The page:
Judges 13 samson   the big point
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Judges 13 samson the big point

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Here are the slides that go with the first sermon video from Simon Bowkett at Grace Christian Community Llandeilo in the series: 'Samson - flawed hero' which you can find here: ...

Here are the slides that go with the first sermon video from Simon Bowkett at Grace Christian Community Llandeilo in the series: 'Samson - flawed hero' which you can find here: http://youtu.be/Fve-0sDQmCY

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  • We’re starting a mini series this morning about some dark and some difficult days … the days of Samson, twelfth and last of the Judges.His twenty years as judge of Israel seem to have coincided with the 40 years of Philistine oppression mentioned in 13:1 … the second part of it.So he probably ruled from the battle of Aphek (in which Israel was defeated and the ark of the covenant captured (1 Samuel 4:1-11) and the battle of Mizpah in which Samuel crushed the Philistines and ended their oppression (1 Samuel 7:2-12).Samson, then, grew up during Eli’s ministry at Shiloh, began to lead Israel in the West as Jephthah was active in the East … around the time of Eli’s death, and he continued until the prophet Samuel rose to the leadership of God’s people.Samson seems to have died around 5 years before Saul ascended the throne of Israel around 1075 BC.Israel had come out of Egypt, across the Red Sea and into an awareness of some sort that they were the rescued, ransomed and redeemed people of God.But they were still no more than a loose tribal league.They had no structure, order or system of government … and that had consequences for the lives of the people.There was an organised priesthood at Shiloh which was the nearest there was to organised government, but the Judges were just emergency leaders raised up for specific crises.It wasn’t so much a failed state, as a state that had not yet been established.If the people were faithful this should have been sufficient, but they weren’t faithful and the judges didn’t stop the rot.The spiritual consequences are pretty clearly established in the mind of the author of Judges:Judges 17:6 “In those days Israel had no king; everyone did as they saw fit.”Judges 18:1 “In those days Israel had no king.”Judges 19:1 “In those days Israel had no king.”Judges 21:25 “In those days Israel had no king; everyone did as they saw fit.”The history of Samson comes in two parts … there’s his rise to leadership in Judges 13-15 then a long gap before chapters 15-16.Incidentally, we only read of some edgy behaviour from Samson in the stories we have … Hebrews 11:32 indicates that in the interim he was a faithful servant of the Lord.But that’s considerably jumping the gun.Two key points of consciousness to remember, then, as we approach this outline of the life of Samuel in the book of Judges …So the Israel we’re dealing with had no ‘proper’ system of government which the author of this book sees as having had definite spiritual and behavioural consequences, but secondly Israel lived under a Divine commission, the commission to enter the Promised Land and drive from it the utterly immoral Canaanite idolaters whose conduct was abhorrent to God and whose continued presence in the land would make the people of God just as godless as themselves if they were not separated from and driven back to a distance.It looks pretty much, then, as if the account is written during the days of the monarchy in Israel (Biblically a bit of a mixed blessing, of course, arising because people weren’t content to live with God as their King but pestered Him for a human monarch to be just like the other nations around them … which is not exactly what God had got planned for them!)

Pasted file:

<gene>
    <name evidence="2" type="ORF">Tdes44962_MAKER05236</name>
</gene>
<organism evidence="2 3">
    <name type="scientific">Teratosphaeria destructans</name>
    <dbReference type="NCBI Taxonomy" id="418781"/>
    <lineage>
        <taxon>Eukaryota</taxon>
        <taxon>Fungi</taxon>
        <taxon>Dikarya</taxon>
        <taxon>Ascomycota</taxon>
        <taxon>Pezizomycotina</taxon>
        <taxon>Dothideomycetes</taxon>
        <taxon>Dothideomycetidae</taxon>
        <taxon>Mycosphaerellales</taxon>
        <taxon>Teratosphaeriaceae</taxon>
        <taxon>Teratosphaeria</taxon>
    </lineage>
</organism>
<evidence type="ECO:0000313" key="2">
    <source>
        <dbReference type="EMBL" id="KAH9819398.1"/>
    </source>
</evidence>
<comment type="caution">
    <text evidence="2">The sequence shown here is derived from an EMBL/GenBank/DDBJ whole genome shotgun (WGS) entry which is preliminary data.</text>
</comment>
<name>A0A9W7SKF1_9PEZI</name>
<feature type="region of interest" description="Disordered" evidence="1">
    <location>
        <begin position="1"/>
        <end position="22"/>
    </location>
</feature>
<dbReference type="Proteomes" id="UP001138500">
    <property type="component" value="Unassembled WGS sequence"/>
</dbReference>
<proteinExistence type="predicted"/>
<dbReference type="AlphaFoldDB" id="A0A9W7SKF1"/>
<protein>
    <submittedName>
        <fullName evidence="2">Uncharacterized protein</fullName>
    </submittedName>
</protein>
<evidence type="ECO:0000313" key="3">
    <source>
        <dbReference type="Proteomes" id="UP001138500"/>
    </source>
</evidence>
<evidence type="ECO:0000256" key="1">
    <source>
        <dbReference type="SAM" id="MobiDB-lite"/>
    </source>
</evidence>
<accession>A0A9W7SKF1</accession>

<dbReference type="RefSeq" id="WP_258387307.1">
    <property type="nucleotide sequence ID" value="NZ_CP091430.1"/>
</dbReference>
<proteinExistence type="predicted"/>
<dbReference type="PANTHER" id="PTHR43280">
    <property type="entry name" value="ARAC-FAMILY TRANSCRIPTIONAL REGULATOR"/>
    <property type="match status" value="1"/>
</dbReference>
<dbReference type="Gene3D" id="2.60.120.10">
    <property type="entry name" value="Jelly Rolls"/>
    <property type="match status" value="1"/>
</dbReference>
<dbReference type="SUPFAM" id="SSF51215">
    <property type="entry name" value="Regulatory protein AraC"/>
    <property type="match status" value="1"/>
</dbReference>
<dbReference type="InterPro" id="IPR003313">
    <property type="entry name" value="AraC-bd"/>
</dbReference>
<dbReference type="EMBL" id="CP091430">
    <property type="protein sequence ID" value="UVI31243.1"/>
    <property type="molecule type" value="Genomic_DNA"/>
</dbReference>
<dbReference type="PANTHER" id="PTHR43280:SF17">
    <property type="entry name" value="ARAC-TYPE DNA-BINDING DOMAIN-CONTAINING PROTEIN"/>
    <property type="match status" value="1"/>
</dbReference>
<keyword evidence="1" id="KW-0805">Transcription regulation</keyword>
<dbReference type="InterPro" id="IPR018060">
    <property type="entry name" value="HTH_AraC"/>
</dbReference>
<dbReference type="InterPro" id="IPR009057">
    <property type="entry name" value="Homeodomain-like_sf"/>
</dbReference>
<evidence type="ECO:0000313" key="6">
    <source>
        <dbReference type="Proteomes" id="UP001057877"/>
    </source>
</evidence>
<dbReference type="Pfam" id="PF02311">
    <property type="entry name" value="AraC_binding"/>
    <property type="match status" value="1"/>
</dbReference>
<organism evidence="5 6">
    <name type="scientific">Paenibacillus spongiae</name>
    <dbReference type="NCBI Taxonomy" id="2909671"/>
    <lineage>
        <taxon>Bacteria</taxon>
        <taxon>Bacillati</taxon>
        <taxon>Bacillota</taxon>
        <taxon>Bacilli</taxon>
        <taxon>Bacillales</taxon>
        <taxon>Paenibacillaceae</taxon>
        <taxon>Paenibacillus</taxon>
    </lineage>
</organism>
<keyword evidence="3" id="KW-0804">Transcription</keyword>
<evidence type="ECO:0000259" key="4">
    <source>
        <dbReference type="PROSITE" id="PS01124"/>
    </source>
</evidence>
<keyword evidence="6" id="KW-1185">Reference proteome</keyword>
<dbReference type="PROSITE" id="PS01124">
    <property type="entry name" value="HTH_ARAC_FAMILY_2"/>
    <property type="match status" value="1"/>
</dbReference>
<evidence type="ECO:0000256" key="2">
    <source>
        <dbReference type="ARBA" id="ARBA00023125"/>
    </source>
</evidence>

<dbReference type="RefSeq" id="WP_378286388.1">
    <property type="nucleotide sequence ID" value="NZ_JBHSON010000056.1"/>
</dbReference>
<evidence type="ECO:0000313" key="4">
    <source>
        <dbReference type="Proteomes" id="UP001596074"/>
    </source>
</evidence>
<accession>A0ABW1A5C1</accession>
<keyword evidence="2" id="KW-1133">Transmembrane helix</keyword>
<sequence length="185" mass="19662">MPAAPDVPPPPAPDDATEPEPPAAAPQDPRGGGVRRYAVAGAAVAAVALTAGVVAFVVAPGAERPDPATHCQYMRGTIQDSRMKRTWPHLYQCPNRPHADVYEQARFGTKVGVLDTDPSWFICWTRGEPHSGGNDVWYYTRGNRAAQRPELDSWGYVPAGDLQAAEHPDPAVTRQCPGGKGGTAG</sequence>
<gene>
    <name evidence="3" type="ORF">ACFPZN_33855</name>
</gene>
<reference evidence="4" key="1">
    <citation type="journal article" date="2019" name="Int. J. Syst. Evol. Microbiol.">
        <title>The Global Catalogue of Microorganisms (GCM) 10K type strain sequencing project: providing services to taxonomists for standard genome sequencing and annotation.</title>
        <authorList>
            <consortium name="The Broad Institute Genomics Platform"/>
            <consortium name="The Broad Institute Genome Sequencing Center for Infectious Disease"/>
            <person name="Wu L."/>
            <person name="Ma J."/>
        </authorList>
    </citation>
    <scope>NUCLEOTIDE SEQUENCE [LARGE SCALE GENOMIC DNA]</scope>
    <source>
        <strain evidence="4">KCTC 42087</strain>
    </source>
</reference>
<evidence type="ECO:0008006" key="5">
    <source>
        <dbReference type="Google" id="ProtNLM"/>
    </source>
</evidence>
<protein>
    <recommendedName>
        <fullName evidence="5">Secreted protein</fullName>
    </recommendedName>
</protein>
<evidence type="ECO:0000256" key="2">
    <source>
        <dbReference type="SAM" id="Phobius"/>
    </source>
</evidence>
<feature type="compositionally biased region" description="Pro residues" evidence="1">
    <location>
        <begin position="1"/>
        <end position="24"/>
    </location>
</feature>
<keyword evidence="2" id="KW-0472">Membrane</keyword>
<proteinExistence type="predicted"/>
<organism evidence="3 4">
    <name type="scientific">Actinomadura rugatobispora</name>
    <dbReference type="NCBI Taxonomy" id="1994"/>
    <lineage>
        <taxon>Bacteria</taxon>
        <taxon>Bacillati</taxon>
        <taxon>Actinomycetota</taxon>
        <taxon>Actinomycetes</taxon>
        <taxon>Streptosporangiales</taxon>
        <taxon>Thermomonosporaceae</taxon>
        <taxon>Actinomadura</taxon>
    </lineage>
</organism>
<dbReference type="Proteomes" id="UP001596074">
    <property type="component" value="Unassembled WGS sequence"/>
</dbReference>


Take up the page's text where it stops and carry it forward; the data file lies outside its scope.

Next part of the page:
• Historically, the back story and therefore the context of these events looks something like this.The best reckoning is that the events in this chapter occurred about the same time Eli was high priest up in Jerusalem.We can reckon that Eli was the high priest in the days of Samson, and Samuel was the prophet of God by the time Samson was finishing his time as Judge.
  • The lesson at the end of the last chapter is really pretty stark.People get to lean on their leaders, but the trouble with good leaders is that they pass.Jephthah had led Israel for six years … the previous ‘major’ judge … then he died (says Judges 12:7).Then the author lists a set of less prominent judges that followed and died, all in rapid succession giving the impression of the temporary nature of human leadership of the people of God.“8 After him, Ibzan of Bethlehem led Israel … 11 After him, Elon the Zebulunite led Israel for ten years … 13 After him, Abdon son of Hillel, from Pirathon, led Israel.”Incidentally this is all being set up for a huge contrast with the 12th judge who is Samson.All these guys listed inn the run-up to Samson are really incredibly wealthy.Ibzan: “… had thirty sons and thirty daughters. He gave his daughters away in marriage to those outside his clan, and for his sons he brought in thirty young women as wives from outside his clan.”Clearly a bigamist, he had the cash to back it AND buy in 30 young women as wives for his sons.Abdon: “… had forty sons and thirty grandsons, who rode on seventy donkeys.”That is a HUGE fleet of transport for those days!But the effect of all of this is to paint a picture of being different around the final man in Israel’s long list of Judges, their twelfth great tribal leader, Samson.And at a time when leadership in Israel was sporadic, characterful and (at best) quirky … Samson stands out head and shoulders above them all in the oddity stakes.The man is in a league of his own.In days when our Bible colleges, on both sides of the Atlantic and across the world, see m to turn out leaders who seem terribly uniformly ‘moulded’, it’s good to remember God has room for some variety of character.If nothing else, Judges shows us God uses people of character!But they are not to be leaned on.God is to be leaned on, as the leaders’ passing reminds us.The first lesson we learn before the announcement of the birth of this big strong character Samson, is that the best of God’s leaders will pass.